Disruption of mitotic arrest precedes precocious differentiation and transdifferentiation of pregranulosa cells in the perinatal Wnt4 mutant ovary.

Published

Journal Article

Mammalian sex determination is controlled by antagonistic pathways that are initially co-expressed in the bipotential gonad and subsequently become male- or female-specific. In XY gonads, testis development is initiated by upregulation of Sox9 by SRY in pre-Sertoli cells. Disruption of either gene leads to complete male-to-female sex reversal. Ovarian development is dependent on canonical Wnt signaling through Wnt4, Rspo1 and β-catenin. However, only a partial female-to-male sex reversal results from disruption of these ovary-promoting genes. In Wnt4 and Rspo1 mutants, there is evidence of pregranulosa cell-to-Sertoli cell transdifferentiation near birth, following a severe decline in germ cells. It is currently unclear why primary sex reversal does not occur at the sex-determining stage, but instead occurs near birth in these mutants. Here we show that Wnt4-null and Rspo1-null pregranulosa cells transition through a differentiated granulosa cell state prior to transdifferentiating towards a Sertoli cell fate. This transition is preceded by a wave of germ cell death that is closely associated with the disruption of pregranulosa cell quiescence. Our results suggest that maintenance of mitotic arrest in pregranulosa cells may preclude upregulation of Sox9 in cases where female sex-determining genes are disrupted. This may explain the lack of complete sex reversal in such mutants at the sex-determining stage.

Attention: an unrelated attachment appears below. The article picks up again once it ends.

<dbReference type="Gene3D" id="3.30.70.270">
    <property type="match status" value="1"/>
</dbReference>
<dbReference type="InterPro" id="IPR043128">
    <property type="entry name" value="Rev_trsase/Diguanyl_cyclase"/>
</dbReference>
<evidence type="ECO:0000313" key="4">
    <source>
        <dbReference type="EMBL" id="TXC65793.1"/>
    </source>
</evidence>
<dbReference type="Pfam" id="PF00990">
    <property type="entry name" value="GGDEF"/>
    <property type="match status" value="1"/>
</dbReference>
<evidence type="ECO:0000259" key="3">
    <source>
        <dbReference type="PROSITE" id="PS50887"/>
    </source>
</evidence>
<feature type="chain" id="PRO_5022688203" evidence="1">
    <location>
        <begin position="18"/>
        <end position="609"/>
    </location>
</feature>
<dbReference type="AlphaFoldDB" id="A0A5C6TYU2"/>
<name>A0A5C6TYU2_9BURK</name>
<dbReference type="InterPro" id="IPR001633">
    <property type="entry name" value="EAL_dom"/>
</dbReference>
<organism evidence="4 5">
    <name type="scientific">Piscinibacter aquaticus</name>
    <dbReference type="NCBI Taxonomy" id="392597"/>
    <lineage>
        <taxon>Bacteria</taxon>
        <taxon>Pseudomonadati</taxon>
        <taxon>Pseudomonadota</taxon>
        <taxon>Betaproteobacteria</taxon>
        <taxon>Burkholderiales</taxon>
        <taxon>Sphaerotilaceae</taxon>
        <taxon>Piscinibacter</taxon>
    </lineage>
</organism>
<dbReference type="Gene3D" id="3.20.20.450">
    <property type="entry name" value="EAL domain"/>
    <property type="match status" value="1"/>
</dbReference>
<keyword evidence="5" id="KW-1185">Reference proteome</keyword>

Full Text

Duke Authors

Cited Authors

  • Maatouk, DM; Mork, L; Chassot, A-A; Chaboissier, M-C; Capel, B

Published Date

  • November 15, 2013

Published In

Volume / Issue

  • 383 / 2

Start / End Page

  • 295 - 306

PubMed ID

  • 24036309

Pubmed Central ID

  • 24036309

Electronic International Standard Serial Number (EISSN)

  • 1095-564X

Digital Object Identifier (DOI)

  • 10.1016/j.ydbio.2013.08.026

Language

  • eng

Conference Location

  • United States